In recent years, if you tried to schedule an appointment with your doctor, you probably were told it would be several weeks before you can see someone. The onset of the COVID-19 pandemic in early 2020 has only added to that time frame.
And analysts for the medical community do not see immediate improvement for Arizona even after the pandemic subsides. More people are coming to the state and its livable climate. That includes older individuals adding to an already expanding senior population.
All of which is why the announcement nearly two years ago that Creighton University is building a new health sciences campus in Phoenix is welcome news not only to patients but the profession and those who plan a career in medicine.
“The need for health care workers in the Southwest was already well-documented before the pandemic hit,” stated Catherine Todero, Ph.D., vice provost of Health Sciences Campuses for Creighton and dean of the College of Nursing, in an email. “Many professions are experiencing major retirement cycles, and the stress of COVID-19 may accelerate that phenomenon. Creighton’s new campus will provide much-needed capacity for health care education for the entire Southwest area,” Todero continued.
Founded by Jesuits in 1878, Creighton is one of 28 Jesuit colleges and universities in the United States today and is attended by more than 8,000 students, according to its website.
Construction on the new Health Sciences Phoenix campus began in September 2019, and the $100 million, 180,000-square-foot campus is scheduled to open for classes this fall.
“Within the next few years, Creighton expects to enroll more than 900 students there, studying to be future physicians, nurses, occupational therapists, physical therapists, pharmacists, and physician assistants. Combined with the university’s Omaha campus, this would make Creighton one of the largest Catholic health professions educators in the United States,” Todero said.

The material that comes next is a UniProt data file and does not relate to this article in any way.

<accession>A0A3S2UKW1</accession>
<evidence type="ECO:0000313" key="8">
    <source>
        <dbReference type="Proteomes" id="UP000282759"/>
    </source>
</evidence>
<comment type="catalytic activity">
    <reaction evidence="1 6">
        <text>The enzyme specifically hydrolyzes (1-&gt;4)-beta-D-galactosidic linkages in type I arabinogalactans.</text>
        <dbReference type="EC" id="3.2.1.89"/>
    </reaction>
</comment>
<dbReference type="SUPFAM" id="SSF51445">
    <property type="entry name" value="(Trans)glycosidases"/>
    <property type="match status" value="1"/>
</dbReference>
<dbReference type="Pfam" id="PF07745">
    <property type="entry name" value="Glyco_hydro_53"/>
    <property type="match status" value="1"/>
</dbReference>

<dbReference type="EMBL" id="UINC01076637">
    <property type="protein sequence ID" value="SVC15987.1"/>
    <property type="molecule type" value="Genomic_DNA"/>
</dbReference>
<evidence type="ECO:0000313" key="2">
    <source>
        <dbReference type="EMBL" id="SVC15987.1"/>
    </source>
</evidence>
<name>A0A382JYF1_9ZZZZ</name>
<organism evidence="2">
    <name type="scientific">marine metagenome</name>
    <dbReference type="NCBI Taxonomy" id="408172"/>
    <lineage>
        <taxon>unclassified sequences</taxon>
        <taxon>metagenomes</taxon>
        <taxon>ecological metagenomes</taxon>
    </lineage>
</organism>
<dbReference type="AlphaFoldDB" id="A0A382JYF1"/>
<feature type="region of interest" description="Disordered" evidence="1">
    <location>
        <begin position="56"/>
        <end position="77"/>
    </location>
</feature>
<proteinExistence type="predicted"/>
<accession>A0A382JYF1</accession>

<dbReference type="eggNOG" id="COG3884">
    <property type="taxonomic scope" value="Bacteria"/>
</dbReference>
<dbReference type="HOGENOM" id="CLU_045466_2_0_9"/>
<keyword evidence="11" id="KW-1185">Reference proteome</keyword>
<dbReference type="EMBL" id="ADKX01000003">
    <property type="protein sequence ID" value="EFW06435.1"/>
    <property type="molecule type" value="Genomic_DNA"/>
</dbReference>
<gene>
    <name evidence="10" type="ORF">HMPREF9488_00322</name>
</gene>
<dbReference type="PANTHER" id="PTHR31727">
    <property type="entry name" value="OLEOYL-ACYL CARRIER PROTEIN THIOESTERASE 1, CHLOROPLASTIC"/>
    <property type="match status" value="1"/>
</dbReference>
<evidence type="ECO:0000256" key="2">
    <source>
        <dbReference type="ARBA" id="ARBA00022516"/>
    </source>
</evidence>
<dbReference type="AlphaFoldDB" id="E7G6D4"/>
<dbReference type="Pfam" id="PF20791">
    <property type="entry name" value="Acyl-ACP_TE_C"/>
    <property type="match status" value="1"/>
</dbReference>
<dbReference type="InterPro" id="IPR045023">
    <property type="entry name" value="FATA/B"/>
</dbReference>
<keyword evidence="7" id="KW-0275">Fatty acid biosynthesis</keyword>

The campus will be in downtown Phoenix, on the west side of Central Avenue between Osborn and Thomas roads on a site that had been part of the Park Central shopping mall. The Greater Phoenix Economic Council estimates the expansion will create more than 250 jobs, $124.5 million in personal income, $12 million in tax revenue and more than $300 million in total economic output.
But the main impact will be on the medical community and higher education.
“Many professions are experiencing major retirement cycles, and the stress of COVID-19 may accelerate that phenomenon. Creighton’s new campus will provide much-needed capacity for health care education for the entire Southwest.”
The campus’s certificate of occupancy will be issued in late March, when the work begins to get the building prepared for students, faculty, and staff, according to Derek Scott, Creighton’s associate vice president of facilities management. Occupancy will start in May and will phase in over the next two months until the building is fully occupied, Scott stated. The project was not affected by any delays due to the pandemic, he said.
Creighton is not new to the Phoenix area.
The university began sending medical students to Dignity Health St. Joseph’s Hospital and Medical Center for clinical rotations. That relationship expanded in 2009 when Creighton and St. Joseph’s formally established a Creighton campus for 3rd- and 4th-year students. The hospital is just west of the new campus building.
In addition to Creighton, there are five other medical schools in Arizona. Several other institutions offer medical-specialties degrees.
Yet, more medical education — and more health care professionals — are desperately needed here.
According to the Arizona Primary Care Physician Workforce Report 2019 by the University of Arizona Center for Rural Health, Arizona ranks 31st of 50 states in total physicians with active licenses. There are 235.8 physicians per 100,000 residents.
The Grand Canyon State ranks 42nd for total active primary care physicians (PCPs) at 77.9 per 100,000 residents. The figure for the entire United States is 91.7 active PCPs per 100,000.